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State Pension and Benefit Rates: 2024-25 Statutory Review

Volume 741: debated on Wednesday 22 November 2023

I have concluded my statutory annual review of state pension and benefit rates in Great Britain. The new rates will apply in the tax year 2024-25 and come into effect on 8 April 2024.

I am pleased to announce that the basic and new state pensions will be increased by 8.5%, in line with the increase in average weekly earnings in the year to May-July 2023. This delivers on our “triple lock” commitment to increase these rates in line with the highest of growth in prices, growth in earnings or 2.5%. This year’s increase is the second highest on record—and means that the full annual rate of the basic state pension will be over £8,800 from next April. The full rate of the new state pension will rise to over £11,500.

The standard minimum guarantee in pension credit will also increase by 8.5%, as will the weekly earnings limit in carer’s allowance.

Recognising the upward pressure in rents, despite the challenging fiscal context, the local housing allowance rates will be increased. These rates for universal credit and housing benefit will cover the lowest 30% of local rents; and the national maximum caps will be increased, so claimants in inner and central London will also see an increase in their housing support payments.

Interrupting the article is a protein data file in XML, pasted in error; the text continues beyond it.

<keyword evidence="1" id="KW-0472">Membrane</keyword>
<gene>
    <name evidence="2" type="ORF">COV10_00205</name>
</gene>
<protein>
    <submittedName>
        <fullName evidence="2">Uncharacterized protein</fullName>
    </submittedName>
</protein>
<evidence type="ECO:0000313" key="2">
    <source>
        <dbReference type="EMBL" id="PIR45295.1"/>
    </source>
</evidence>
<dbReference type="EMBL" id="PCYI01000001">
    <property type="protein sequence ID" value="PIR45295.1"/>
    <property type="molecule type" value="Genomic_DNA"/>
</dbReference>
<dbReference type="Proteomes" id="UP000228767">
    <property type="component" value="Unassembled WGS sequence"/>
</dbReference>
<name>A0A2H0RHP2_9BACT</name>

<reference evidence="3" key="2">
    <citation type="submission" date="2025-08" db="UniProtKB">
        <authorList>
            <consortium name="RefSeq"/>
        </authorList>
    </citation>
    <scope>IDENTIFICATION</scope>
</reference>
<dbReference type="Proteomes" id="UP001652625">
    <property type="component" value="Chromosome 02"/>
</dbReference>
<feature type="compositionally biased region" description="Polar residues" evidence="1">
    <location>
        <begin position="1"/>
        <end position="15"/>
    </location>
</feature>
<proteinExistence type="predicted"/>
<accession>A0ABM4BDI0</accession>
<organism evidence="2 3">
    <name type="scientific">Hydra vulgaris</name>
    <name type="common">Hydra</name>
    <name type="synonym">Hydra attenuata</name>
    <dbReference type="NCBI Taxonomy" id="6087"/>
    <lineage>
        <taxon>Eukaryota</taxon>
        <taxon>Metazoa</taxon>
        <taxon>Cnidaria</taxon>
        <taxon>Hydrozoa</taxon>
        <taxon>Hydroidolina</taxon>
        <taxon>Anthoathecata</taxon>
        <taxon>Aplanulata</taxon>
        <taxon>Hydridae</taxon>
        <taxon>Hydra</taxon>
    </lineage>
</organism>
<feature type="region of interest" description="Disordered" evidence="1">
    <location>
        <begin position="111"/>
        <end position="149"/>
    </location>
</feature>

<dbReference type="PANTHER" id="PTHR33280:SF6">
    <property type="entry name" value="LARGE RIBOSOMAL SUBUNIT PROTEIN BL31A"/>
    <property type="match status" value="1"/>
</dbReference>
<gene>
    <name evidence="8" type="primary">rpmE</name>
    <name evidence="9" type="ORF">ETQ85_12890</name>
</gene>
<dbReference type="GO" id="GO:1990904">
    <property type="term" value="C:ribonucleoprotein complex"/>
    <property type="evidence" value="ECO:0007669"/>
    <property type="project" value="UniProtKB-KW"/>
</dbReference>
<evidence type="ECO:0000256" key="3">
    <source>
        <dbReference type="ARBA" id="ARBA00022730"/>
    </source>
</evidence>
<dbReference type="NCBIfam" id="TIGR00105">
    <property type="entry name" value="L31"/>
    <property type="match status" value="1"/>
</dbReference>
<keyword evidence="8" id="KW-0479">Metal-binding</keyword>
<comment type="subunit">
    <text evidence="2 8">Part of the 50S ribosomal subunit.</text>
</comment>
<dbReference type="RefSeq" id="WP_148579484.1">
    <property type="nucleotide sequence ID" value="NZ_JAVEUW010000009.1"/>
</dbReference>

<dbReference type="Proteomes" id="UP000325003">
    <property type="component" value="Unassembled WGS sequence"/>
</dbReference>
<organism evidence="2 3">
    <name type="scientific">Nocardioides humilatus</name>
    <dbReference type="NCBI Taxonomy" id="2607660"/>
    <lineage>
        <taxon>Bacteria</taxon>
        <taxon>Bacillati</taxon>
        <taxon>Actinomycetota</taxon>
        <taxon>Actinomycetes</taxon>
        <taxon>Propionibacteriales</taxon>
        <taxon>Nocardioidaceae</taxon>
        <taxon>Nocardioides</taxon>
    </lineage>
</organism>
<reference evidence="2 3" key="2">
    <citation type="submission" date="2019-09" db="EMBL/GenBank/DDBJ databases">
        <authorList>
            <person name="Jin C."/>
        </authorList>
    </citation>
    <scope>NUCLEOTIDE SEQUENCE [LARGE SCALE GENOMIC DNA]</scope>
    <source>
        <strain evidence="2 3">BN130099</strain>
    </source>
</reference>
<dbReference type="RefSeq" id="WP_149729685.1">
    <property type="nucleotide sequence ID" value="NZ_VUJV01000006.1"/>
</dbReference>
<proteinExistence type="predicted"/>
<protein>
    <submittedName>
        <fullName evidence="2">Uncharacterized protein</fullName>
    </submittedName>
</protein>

Other state pension and benefit rates covered by my review under the Social Security Administration Act 1992 will be increased by 6.7%, in line with the consumer prices index for the year to September 2023. This includes universal credit and other benefits for people below state pension age; benefits to help with additional needs arising from disability, such as attendance allowance, disability living allowance and personal independence payment; statutory payments including statutory sick pay and statutory maternity pay; and additional state pension. The pension credit savings credit maximum amount will also increase by 6.7%.

Uprating of devolved benefits in Scotland is a matter for the Scottish Government. Some of these—such as attendance allowance, carer’s allowance, disability living allowance and personal independence payment—are being temporarily delivered by the Department for Work and Pensions on behalf of Scottish Ministers under agency agreements. In these cases, the Scottish Government will bring forward corresponding uprating legislation in the Scottish Parliament.

Social security is a transferred matter in Northern Ireland. Corresponding provision for state pension and benefit uprating will be made by the Department for Communities there.

I will place the full list of proposed state pension and benefit rates for 2024-25 in the Libraries of both Houses in due course.